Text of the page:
I’m trying to help a friend whose insulin was put onto a Tier 3 through her insurance carrier. The Tier 1 product doesn’t work as well for her and she wants to appeal to be able to switch back to the other insulin.
The carrier has told her that since it isn’t denied, she can’t appeal it. She can’t afford it at the higher Tier price.
Can she, with the support of her Endo, ask for an exception or is there any recourse?
@gvan hi Gretchen, I don’t have actual experience here. I think she would need data supporting the “work as well” claim, and her doctor to put it in writing that the specific brand or formulation is medically necessary. since the only argument is about cost rather than coverage or non-coverage, it seems to be a really tough argument. the “medically necessary” thing carries a lot of liability.
if the company is large enough, or has something to lose in bad publicity, they could make specific exceptions for your friend. truth-be-told I am guessing. it would make a bigger difference with specifics: such as if the insurance company was actually saying that they only cover “NPH” at tier 1 and “Lantus” at tier 3, because of whatever. or if it is more like the insurance prefers Novolog over Humalog… good luck.
There is some information that might help your friend, and sources listed for help in paying, in the Health Insurance Guide section under the Resources Tab at the top of this page.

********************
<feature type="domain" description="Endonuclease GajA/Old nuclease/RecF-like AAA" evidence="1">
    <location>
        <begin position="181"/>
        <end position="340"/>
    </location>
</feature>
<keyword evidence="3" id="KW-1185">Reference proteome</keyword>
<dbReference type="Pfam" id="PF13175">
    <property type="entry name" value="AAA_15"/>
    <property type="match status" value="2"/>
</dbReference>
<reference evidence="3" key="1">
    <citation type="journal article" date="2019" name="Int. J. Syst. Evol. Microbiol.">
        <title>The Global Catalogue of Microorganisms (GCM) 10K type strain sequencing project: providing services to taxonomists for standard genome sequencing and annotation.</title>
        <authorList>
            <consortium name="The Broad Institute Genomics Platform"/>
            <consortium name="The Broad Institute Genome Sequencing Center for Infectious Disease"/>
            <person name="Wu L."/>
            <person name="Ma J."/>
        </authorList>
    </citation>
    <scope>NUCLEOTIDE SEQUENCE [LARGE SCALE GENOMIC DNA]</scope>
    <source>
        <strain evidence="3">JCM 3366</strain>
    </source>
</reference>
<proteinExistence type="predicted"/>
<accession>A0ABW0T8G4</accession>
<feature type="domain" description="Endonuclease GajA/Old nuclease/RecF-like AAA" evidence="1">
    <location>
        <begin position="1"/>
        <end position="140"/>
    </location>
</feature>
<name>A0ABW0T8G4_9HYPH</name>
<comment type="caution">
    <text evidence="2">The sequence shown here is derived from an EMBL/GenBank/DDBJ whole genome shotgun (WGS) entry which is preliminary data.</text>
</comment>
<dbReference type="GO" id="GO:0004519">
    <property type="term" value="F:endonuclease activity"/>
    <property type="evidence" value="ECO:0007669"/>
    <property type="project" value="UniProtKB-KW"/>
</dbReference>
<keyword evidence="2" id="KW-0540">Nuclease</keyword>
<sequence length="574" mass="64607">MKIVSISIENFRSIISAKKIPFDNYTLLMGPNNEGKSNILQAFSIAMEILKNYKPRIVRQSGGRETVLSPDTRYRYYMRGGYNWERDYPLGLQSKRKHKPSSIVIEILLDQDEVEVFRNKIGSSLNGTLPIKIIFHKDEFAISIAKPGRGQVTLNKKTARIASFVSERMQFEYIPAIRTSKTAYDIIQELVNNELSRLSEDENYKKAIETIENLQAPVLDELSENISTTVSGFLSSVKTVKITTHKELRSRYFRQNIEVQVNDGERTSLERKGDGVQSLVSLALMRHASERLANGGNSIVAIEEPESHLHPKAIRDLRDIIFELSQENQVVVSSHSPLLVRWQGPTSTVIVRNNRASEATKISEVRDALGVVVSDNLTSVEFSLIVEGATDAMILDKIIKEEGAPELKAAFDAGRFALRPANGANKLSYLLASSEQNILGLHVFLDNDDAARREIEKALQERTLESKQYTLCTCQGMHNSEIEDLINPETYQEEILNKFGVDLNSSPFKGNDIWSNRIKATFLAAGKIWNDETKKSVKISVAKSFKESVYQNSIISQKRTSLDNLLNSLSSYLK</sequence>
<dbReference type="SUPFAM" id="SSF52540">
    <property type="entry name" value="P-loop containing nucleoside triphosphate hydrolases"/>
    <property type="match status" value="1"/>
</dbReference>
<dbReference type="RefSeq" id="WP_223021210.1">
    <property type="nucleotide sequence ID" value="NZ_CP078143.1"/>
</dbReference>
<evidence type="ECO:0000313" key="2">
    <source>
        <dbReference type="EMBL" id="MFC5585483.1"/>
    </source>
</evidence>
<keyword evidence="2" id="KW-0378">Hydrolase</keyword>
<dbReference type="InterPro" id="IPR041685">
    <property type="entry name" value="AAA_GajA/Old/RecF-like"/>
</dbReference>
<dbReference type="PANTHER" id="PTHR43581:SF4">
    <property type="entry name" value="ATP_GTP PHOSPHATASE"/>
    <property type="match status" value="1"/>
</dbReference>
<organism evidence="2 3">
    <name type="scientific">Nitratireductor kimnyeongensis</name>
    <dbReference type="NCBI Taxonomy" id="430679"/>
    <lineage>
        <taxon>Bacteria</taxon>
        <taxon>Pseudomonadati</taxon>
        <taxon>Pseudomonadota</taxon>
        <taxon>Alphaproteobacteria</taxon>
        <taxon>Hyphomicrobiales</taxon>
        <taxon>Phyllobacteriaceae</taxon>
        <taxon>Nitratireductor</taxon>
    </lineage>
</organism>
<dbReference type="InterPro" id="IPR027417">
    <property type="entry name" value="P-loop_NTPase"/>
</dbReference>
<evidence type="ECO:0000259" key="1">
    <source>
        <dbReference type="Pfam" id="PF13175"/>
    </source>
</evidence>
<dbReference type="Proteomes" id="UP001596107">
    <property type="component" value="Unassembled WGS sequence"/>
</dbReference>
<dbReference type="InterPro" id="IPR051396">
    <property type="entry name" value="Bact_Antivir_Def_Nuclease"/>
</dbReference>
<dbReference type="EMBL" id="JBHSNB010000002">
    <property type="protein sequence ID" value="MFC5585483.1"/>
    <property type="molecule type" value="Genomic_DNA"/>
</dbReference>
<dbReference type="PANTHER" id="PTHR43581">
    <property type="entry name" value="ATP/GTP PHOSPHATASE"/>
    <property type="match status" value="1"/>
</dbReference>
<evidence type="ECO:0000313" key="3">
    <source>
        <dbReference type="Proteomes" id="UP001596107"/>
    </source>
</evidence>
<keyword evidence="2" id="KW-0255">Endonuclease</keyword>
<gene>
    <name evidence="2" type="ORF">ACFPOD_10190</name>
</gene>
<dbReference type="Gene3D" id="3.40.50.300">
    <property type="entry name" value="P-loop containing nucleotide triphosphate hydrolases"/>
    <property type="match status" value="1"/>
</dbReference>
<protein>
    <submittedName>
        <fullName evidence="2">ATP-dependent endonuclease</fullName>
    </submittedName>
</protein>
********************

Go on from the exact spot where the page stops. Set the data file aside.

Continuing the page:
I know under the insurance plans I have had, all rapid acting brand name insulins have been tier three - expensive. And to date, there are not any generic rapid-acting.
Gretchen, my short answer is yes, appeal to ins co based on “the crap you offer at tier 1 doesn’t work which means higher coverage dollars for my uncontrolled diabetes”. Get all her docs involved - endo, podiatrist, ophthalmologist and gp.
Copy the State’s Attorney’s office.
File a complaint with the insurance commisioner for the state.
Contact the local Health Department for assistance getting the proper meds.
Contact the manufacturer for assistance getting the proper meds.
Keep pushing back!
Btw, three generics should hit the market within the year.
How wonderful you are trying to help your friend! Yes, your friend can appeal, or to put it better, can ask her doctor to file an appeal with her insurance company (I have never had to contact them myself)… I have had to do this for meds that were not covered as “preferred” and have never had a problem. My doctor simply contacts the insurance and explains why I need this particular med. Suggest to your friend that she talk to her doctor and he/she should be able to take care of it for her.